Art imitates life as they say, and artist Fernando Luis Alvarez brought a depiction of daily life right to pharmaceutical executives front door. Last Friday Alvarez installed an 800-pound reminder of Perdue Pharma’s legacy unleashed onto millions of Americans over the past decade, a bent spoon with what looks like the remnants of burnt heroin on the ladle. The sculpture is titled “Perdue.”
Perdue’s spokesperson Robert Josephson released a statement that Friday morning, “We share the protesters’ concern about the opioid crisis, and respect their right to peacefully express themselves. Purdue is committed to working collaboratively with those affected by this public health crisis on meaningful solutions to help stem the tide of opioid-related overdose deaths.”
Alvarez was subsequently arrested later that day after unloading the 800 pound steel spoon, one of his first acts of “guerrilla art” in what he plans to be one of many unauthorized protests against the pharmaceutical corporations. Stamford art gallery owner Alvaraez calls his campaign the “Spoon Movement.” The sculptures’ creator Domenic Esposito, a boston artist, has a personal connection to the movement, his brother’s opioid addiction began with OxyContin and Percocet.
“That was the whole strategy we created for this. We are going after pharma companies, distributors, politicians and doctors,” said Alvarez. “Every time we go to a new company we will have a new spoon. That spoon will be taken away by the cops and I’ll get arrested and after that they will give it back and we will donate the spoon to a city that is suing the companies.”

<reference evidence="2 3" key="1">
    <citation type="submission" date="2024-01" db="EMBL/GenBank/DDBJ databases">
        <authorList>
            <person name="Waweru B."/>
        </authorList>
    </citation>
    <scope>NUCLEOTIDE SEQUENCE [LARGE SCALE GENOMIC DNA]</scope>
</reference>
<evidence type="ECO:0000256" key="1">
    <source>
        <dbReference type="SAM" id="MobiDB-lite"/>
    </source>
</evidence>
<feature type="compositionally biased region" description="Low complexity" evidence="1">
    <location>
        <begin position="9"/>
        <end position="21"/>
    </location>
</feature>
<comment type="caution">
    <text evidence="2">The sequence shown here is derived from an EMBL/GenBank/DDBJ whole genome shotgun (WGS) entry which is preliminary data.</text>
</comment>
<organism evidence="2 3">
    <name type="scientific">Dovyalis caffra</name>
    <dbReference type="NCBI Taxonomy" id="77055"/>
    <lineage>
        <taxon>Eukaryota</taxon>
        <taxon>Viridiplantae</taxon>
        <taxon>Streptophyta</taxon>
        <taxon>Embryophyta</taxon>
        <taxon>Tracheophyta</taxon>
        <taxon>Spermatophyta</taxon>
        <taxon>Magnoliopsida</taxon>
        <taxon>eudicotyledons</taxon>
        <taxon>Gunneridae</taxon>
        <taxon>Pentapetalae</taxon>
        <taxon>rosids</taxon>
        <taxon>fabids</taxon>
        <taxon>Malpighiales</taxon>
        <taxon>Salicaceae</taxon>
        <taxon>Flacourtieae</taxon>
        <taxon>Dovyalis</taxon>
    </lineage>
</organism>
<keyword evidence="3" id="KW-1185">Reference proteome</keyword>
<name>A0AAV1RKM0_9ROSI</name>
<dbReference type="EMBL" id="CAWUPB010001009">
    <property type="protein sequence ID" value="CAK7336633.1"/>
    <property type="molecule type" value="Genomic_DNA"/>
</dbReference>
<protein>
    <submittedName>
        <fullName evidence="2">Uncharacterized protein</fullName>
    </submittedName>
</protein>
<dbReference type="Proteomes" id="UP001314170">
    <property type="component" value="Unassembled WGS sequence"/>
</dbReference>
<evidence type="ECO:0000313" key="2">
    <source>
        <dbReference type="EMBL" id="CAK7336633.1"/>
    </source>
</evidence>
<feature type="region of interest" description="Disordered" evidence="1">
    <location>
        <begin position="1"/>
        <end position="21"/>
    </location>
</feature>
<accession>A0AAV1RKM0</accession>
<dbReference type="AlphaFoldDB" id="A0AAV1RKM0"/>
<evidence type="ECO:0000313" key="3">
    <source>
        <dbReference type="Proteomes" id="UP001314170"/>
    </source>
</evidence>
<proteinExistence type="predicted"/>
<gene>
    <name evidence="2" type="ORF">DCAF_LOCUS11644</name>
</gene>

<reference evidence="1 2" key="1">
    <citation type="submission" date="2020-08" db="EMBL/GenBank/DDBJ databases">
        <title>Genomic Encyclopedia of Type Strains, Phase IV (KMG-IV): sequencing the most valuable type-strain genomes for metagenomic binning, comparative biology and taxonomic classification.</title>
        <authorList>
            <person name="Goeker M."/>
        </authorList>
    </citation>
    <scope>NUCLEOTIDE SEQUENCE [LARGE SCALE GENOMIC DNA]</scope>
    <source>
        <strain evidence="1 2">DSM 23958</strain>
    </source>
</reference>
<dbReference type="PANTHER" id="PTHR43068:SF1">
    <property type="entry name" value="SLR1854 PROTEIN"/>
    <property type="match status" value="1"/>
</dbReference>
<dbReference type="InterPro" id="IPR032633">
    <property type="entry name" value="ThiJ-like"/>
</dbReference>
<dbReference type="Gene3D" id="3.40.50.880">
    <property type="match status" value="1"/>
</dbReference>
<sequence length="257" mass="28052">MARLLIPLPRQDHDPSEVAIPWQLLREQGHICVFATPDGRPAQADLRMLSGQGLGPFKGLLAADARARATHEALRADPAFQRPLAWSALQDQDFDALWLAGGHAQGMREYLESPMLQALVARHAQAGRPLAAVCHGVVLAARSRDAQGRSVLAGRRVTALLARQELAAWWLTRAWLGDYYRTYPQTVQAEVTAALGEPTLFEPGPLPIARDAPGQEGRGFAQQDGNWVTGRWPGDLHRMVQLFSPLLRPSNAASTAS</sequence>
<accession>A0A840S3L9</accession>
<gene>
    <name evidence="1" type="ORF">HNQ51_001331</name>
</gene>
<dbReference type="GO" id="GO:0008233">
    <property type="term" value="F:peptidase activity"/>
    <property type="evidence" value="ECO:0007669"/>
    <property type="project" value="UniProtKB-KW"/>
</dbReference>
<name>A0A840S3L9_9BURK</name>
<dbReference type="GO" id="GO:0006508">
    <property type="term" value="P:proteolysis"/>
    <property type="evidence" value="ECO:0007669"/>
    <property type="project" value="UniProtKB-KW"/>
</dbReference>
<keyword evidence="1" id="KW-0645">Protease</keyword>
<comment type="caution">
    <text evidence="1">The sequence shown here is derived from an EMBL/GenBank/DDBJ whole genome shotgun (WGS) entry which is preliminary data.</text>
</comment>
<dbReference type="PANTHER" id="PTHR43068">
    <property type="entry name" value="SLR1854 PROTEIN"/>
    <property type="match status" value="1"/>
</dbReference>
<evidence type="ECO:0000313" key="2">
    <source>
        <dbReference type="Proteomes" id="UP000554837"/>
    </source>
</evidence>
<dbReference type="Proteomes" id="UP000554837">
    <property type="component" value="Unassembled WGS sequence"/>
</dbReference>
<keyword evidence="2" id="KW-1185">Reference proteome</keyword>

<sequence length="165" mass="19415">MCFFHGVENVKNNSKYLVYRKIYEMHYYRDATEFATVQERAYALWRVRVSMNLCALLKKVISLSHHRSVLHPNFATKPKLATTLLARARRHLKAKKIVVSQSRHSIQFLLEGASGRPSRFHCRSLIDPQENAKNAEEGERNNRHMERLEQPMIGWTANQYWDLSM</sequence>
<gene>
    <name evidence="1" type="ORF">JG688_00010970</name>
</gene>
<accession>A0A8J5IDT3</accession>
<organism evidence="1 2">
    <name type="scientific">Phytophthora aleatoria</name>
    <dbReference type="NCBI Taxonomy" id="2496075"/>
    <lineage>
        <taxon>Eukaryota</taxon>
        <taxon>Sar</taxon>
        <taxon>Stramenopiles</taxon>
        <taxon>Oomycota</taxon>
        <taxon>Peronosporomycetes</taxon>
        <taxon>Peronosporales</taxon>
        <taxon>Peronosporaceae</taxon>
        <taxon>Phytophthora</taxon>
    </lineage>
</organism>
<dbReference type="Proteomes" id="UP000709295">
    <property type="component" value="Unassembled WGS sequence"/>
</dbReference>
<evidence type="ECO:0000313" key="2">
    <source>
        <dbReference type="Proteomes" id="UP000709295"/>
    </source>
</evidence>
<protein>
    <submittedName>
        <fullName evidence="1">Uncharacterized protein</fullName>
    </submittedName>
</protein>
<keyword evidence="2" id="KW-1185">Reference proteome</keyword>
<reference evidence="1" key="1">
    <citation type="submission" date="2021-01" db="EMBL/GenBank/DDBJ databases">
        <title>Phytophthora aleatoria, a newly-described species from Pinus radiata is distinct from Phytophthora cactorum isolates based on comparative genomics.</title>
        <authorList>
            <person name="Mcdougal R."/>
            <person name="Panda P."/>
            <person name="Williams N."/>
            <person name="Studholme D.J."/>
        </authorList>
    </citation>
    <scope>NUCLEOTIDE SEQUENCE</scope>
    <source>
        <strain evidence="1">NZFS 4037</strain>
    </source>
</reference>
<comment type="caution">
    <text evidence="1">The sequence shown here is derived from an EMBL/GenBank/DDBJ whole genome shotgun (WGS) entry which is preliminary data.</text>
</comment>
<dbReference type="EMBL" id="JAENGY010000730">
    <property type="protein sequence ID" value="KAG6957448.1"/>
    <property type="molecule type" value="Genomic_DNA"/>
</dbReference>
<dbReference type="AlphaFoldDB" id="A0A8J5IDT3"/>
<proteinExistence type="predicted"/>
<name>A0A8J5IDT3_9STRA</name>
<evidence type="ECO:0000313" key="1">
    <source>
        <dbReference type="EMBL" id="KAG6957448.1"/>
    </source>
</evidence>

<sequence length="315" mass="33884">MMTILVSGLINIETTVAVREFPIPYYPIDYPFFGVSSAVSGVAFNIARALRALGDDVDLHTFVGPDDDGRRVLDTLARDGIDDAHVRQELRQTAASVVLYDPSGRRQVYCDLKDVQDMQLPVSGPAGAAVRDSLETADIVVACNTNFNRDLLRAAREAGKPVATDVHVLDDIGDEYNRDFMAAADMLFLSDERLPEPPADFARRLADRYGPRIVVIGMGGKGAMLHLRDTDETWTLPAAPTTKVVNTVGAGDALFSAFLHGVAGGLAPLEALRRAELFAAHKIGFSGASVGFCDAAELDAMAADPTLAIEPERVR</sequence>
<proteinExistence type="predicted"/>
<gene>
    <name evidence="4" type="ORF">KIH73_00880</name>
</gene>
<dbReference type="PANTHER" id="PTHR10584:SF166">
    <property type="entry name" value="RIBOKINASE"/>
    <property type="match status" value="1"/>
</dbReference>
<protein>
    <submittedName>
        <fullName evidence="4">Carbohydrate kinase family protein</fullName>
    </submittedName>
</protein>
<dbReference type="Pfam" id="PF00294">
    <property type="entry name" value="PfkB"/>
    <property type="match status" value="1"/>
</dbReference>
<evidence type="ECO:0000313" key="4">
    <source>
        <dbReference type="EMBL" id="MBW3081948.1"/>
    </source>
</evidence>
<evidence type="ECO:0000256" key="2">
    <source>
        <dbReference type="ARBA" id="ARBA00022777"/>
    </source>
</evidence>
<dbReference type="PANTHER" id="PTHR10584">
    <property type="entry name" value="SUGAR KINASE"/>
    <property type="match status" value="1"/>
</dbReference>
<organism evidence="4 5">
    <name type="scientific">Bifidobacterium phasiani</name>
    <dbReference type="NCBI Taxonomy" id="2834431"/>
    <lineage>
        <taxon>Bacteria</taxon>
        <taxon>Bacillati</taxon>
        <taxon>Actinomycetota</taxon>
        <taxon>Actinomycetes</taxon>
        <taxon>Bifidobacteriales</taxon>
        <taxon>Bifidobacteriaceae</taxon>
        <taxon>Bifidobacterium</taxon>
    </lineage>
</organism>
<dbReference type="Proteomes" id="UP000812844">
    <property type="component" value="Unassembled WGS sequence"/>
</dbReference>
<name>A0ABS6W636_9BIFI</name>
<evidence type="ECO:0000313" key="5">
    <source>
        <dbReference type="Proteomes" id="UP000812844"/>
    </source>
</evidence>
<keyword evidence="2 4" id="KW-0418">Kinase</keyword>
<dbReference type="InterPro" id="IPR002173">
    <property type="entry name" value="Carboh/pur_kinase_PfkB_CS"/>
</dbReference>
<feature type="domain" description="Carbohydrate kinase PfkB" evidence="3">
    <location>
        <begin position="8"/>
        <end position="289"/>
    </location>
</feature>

Alvarez was arrested following the protest, and is set to return to court on July 10th, to face his misdemeanor criminal charge of obstructing free passage, which he was charged with after refusing to remove the sculpture. Following his arrest, his movement went viral, bringing his gallery’s opening 1,000 visitors, 600 more than normally seen on an opening night. It was removed by police two hours after it was placed in front of the building. Once the sculpture is returned to him, he plans on donating it to the city of Boston.
He feels strongly towards the medication company, calling out their massive profits accumulated at the expense of millions of addicted Americans, “There are many players here: the corporation, politicians, doctors, universities, museums. They should all be held accountable,” Alvarez said. “If people feel uncomfortable seeing the Sackler name, they should speak up.”
You can visit OPIOID: EXPRESS YOURSELF at Alvarez’s Gallery, 96 Bedford St. in Stamford, Connecticut until July 30. flalvarezgallery.com.
Source : The Recover Newsroom